In Jacksonville, Florida this offense is defined by Florida Statute § 810.097. This Statute reads, “[a]ny person who: does not have legitimate business on the campus or any other authorization, license, or invitation to enter or remain upon school property…and who enters or remains upon the campus or any other facility owned by any such school commits a trespass upon the ground of a school facility and is guilty…”

Jacksonville Criminal AttorneyLocal Restaurant was destroyed by Fire this morning and the investigation into the cause is still underway. Wasabi Buffet located in Jacksonville’s historic Five Point Area. Besides the damage to Wasabi, three other businesses were also damaged (Firehouse Subs, Hot Wok, and a laundry). The fire was reported at approximately 3:30 this morning and fire marshal’s were able to get the fire under control before it spread too far into surrounding businesses.

In Florida, Arson is defined by Florida Statute § 806.01, which reads “any person who willfully and unlawfully, or while in the commission of any felony, by fire or explosion, damages or causes to be damaged: any dwelling…any structure…any other structure that he or she knew or has reasonable grounds to believe was occupied by a human being.” If convicted for Arson it is a Felony in the first-degree, which holds a penalty of up to 30 years in prison and/or up to a $10000 fine. In contrast, if you commit Arson against property of your own, it is a second degree-felony punishable by 15 years in prison and up to a $10000 fine.

Although this Fire investigation is still in its initial stages, if the homeowners are found to have intentionally set the fire, they could be facing a second-degree felony charge. If on the hand, someone else set the fire, they could potentially face a first-degree felony charge. Or it could just be an accidental fire and no charges will be brought.

BinocularsJacksonville residents and people elsewhere have heard of cases of “peeping toms” and those who look into your home from near or a far. But many do not know that videotaping another, or simply walking in on another can constitute a Jacksonville Voyeurism Criminal Offense. Furthermore, a misunderstanding as to the circumstances can lead to false accusations and arrests. In addition, as a Jacksonville Criminal Defense Lawyer I have been asked what is Voyeurism and what penalties could be imposed if convicted?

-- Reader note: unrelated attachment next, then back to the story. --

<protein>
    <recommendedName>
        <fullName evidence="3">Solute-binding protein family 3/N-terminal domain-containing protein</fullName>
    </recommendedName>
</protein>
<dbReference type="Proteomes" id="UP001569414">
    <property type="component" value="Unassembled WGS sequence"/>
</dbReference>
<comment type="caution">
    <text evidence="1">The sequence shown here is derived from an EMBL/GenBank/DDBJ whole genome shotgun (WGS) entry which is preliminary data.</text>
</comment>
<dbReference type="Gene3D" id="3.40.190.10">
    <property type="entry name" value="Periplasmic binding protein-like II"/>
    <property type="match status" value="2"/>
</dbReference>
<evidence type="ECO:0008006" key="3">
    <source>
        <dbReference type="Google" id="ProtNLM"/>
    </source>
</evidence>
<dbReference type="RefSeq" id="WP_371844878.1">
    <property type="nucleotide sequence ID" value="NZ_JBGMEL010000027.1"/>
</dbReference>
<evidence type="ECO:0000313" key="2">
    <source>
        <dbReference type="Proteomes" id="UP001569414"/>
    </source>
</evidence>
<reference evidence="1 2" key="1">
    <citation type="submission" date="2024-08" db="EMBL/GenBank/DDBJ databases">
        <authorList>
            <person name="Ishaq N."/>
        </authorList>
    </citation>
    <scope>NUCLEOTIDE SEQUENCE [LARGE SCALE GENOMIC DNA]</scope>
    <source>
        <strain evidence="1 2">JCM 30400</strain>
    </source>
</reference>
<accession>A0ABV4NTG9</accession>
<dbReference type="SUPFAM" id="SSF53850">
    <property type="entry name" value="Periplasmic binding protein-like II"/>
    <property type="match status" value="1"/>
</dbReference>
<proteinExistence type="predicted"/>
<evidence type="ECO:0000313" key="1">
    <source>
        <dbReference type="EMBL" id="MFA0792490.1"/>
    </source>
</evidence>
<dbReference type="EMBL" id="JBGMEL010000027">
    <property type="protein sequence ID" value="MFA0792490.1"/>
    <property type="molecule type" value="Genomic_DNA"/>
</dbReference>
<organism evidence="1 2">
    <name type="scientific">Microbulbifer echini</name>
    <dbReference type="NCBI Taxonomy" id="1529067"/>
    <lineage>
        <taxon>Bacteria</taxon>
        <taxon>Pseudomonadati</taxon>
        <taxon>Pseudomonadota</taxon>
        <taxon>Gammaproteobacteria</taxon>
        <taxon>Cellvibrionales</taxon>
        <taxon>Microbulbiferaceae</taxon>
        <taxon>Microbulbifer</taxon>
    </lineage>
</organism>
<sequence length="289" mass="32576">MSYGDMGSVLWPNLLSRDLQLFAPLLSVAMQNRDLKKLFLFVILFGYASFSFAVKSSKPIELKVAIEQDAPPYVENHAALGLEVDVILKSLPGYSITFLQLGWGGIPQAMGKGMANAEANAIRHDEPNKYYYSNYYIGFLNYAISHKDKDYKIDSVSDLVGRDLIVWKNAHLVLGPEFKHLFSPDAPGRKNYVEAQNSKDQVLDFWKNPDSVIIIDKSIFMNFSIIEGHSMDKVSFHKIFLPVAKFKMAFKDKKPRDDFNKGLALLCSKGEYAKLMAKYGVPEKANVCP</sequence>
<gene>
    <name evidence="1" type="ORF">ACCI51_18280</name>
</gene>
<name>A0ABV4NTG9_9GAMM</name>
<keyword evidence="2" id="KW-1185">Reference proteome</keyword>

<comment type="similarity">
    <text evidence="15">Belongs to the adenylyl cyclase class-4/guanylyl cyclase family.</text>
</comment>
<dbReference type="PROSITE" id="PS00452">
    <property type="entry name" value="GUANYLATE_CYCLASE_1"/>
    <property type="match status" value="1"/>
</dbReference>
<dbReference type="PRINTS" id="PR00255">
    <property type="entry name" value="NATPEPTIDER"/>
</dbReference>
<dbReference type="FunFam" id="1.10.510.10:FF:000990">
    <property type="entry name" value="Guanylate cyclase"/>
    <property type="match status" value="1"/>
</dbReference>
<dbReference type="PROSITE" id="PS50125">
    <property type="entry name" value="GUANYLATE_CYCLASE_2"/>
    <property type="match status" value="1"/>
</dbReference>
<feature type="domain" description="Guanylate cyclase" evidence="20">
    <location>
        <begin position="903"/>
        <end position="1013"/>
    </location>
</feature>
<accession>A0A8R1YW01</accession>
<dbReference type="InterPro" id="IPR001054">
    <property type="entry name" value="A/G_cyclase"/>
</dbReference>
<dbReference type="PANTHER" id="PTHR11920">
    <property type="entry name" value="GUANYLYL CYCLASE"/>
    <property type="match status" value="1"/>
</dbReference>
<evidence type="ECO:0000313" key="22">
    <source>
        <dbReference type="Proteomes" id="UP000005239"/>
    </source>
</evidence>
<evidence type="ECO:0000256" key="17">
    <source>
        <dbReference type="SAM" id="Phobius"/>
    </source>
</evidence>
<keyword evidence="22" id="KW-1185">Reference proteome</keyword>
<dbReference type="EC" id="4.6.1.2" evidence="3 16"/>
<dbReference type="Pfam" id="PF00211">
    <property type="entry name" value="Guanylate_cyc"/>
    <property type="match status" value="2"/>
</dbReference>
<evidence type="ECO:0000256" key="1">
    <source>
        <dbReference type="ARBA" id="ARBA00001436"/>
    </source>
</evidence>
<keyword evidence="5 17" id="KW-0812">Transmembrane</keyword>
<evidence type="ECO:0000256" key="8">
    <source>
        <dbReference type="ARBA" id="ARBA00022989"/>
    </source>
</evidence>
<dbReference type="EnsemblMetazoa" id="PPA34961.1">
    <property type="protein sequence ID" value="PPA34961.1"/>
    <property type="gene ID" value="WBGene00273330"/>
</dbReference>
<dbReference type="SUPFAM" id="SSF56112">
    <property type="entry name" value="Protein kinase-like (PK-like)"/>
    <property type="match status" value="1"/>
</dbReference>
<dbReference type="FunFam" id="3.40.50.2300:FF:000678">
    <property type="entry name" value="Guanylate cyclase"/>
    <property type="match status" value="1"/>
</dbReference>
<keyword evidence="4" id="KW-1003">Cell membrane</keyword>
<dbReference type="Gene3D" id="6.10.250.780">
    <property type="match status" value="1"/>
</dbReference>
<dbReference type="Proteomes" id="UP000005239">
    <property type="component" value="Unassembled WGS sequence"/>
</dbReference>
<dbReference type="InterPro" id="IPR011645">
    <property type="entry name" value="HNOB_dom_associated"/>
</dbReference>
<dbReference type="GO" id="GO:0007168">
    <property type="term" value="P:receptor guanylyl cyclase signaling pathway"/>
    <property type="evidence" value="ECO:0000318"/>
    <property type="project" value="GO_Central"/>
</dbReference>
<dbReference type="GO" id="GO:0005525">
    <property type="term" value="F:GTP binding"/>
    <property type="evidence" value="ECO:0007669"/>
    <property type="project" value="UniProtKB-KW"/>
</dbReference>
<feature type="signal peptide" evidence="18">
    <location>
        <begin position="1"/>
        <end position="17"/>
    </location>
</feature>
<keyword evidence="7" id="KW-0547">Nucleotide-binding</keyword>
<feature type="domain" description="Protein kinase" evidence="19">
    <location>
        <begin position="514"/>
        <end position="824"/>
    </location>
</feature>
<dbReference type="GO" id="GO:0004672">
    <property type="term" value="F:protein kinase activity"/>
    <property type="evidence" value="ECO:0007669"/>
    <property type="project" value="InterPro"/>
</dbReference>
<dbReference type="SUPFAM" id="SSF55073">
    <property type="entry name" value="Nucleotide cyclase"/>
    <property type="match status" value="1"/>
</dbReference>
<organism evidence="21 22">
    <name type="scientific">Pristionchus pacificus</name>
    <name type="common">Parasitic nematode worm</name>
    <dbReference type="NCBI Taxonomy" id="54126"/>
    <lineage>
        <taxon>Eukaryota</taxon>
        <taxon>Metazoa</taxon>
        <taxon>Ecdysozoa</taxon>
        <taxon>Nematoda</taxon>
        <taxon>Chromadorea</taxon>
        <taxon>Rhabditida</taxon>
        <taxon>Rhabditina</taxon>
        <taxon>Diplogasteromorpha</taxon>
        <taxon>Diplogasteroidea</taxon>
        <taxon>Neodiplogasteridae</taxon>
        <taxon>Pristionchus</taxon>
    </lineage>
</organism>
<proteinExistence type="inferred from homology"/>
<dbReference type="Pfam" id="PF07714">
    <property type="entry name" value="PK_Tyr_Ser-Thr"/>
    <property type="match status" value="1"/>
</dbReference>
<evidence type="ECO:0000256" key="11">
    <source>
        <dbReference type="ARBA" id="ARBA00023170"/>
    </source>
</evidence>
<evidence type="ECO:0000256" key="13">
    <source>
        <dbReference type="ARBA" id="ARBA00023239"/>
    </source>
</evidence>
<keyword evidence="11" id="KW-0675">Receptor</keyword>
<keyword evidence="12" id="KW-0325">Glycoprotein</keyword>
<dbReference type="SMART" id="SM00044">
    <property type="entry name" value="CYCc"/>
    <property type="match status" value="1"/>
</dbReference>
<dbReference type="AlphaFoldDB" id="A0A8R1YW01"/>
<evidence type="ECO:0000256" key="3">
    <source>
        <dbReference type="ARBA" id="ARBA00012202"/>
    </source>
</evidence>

The crime of Voyeurism is defined within Florida Statute § 810.14, which states a person commits Voyeurism when:

  1. With lewd, lascivious, or indecent intent

As a Jacksonville Criminal Lawyer, I was asked by Jacksonville First Coast News to comment on a Mandarin “peeping tom” case. After being informed of the Jacksonville “Peeping Tom” conduct and the Mandarin Families Frightened By the Peeping Tom, I determined that the suspect may be charged with a variety of Jacksonville criminal offenses. Depending on the circumstances surrounding each individual incident, he may be charged with voyeurism, trespass, or stalking.

Jacksonville voyeurism is governed by Florida Statute Section 810.14. Voyeurism occurs when a person:

  1. has a lewd, lascivious, or indecent intent;
  2. secretly observes another person; and 
  3. the person being observed is in a place where he or she has a reasonable expectation of privacy.